In deceptive encounters, the change in circumstances is connected not only to the decision per se, but also to the impact resulting from an attempt to modulate the perspectives and beliefs of others. Therefore, like all choices – especially in social interactions – deception is influenced by probable gains and losses. Usually, we choose to deceive because we believe that if our deception is successful, we shall be better off than if we had told the truth. There are many variables to consider in making such a choice. Will our deception be detected? What are the consequences of detection? Will we gain something if we are falsely accused of telling a falsehood (see Sip et al., 2010)? Deception is not just a simple matter of truth and falsehood. The gains from deception can be large, but the actual calculation of relative gains and losses involves solving a complicated decision-making tree, which can, at best, only be approximated. In real-life, the cost of being caught red-handed can be enormous, in terms of loss of reputation, trust, power, or money. Consequently, the danger of being confronted with one’s deceptive claims may share similarities with experiencing negative social consequences, such as rejection (Masten et al., 2009; Onoda et al., 2009).

There has been a significant lack of imaging literature that treats deception as a social phenomenon. Only recently, neuroimaging investigations started treating deception within a framework of social decision-making (see e.g., Abe et al., 2007; Barrios et al., 2008; Baumgartner et al., 2009; Greene and Paxton, 2009; Bhatt et al., 2010; Carrion et al., 2010; Sip et al., 2010). Abe and colleagues addressed the issue of instructed lies by introducing a clever twist in their instructions to participants (Abe et al., 2007). Using a temporary absence of experimenter 1, experimenter 2 secretly instructed participants to deceive experimenter 1 by providing opposite responses than those suggested by the experimenter 1. Interestingly, in this study, participants faced an externally introduced change to the set of rules, and therefore it might be problematic to account for that change as a result of both peripheral attentional load and deception activation that could have contributed to the final results. Bhatt et al. (2010) investigated the role of social image in strategic deception to manipulate others’ beliefs about each other for gains in a bargaining game. Another study tested how participants would behave when faced with a possibility of being deceptive to gain monetary rewards (dishonest gain; Greene and Paxton, 2009).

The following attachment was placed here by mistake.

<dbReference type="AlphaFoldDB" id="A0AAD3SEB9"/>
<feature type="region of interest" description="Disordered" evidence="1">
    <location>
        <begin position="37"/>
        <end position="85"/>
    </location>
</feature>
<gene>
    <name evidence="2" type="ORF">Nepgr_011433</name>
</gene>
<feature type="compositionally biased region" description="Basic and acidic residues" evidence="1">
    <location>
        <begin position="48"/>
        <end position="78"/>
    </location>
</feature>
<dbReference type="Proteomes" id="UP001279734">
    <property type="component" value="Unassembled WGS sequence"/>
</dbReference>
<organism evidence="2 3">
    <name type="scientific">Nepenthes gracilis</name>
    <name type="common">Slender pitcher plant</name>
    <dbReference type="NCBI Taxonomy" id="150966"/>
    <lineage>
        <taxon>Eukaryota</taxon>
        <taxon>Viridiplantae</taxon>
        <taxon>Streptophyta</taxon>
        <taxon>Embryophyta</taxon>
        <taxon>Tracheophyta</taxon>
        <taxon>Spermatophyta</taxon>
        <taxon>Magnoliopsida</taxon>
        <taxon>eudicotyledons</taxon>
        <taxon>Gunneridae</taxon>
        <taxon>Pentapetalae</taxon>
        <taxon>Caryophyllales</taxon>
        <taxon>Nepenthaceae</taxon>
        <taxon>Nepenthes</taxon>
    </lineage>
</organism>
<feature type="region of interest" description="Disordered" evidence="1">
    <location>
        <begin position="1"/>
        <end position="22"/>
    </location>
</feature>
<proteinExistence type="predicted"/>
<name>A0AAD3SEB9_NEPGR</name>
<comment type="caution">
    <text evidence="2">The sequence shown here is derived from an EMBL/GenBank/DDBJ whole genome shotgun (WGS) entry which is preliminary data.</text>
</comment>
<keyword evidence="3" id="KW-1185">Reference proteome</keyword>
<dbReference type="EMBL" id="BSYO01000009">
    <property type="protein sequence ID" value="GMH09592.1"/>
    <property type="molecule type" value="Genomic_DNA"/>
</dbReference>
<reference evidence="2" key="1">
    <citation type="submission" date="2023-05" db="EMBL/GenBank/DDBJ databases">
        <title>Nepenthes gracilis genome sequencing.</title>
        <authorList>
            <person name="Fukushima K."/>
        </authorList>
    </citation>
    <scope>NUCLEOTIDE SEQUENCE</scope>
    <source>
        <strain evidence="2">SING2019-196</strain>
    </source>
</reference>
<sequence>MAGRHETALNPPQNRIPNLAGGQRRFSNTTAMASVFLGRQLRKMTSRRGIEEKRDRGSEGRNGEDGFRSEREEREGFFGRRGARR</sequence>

Many earlier studies (see e.g., Ganis et al., 2003; Spence et al., 2004; Langleben et al., 2005) have tested the production of deception by instructing participants when to tell a falsehood. In this way, the truth or falsity of participants’ claims have been treated as an independent variable in most experimental paradigms, such that in most experiments, whether a claim is true or false has been under the control of the experimenter and not the participant. This approach excludes social decision-making from the experimental equation (see Sip et al., 2008 and also Greely and Illes, 2007). Therefore, the purpose of the present study is to take an alternative approach that focuses more on the social decision-making processes involved in deception, rather than on deception as a “yes” or “no” response equated with an honest or deceptive response respectively. We were primarily interested in investigating how participants produced deception given a free choice to make deceptive claims when detection was a possible social consequence. Therefore, rather than treating deception as an independent variable coded in a balanced factorial design, we instead controlled the social context for deception by systematically varying both the possibility to deceive and the possibility of being detected. Then, within this context, we left participants free to decide when and if they should attempt to make deceptive claims. We thus treated the responses associated with the decision to deceive as a modulatory variable.

A novel design was implemented in an attempt to accommodate for free choice and potential confrontation. In a paradigm modified from a behavioral study of Keysar et al. (2000), participants were questioned by an interlocutor about their knowledge of the content of a display, and the interlocutor could sometimes challenge their responses. Rather than being instructed to deceive the interlocutor, questions were posed to participants so that deception was meaningful in some conditions and not in others, and so that any acts of deception could be detected in some conditions and not in others. Within this design, participants were left to choose for themselves when to deceive, and with that choice followed the possible consequence of being caught out in a lie. This allowed us to treat deception as an outcome of a social decision-making process, and, in our data analysis, to regress the decision to deceive with neural and behavioral measures. Given that deception is a social decision-making process, and that the anterior cingulate cortex (ACC) is involved in decision-making (see e.g., Botvinick, 2007; Dolan, 2007; Rushworth and Behrens, 2008; Croxson et al., 2009), we expected ACC to be active in conditions where it was necessary to balance a monetary reward for successfully deceiving the interlocutor against the risk of detection (e.g., Abe et al., 2006; Baumgartner et al., 2009).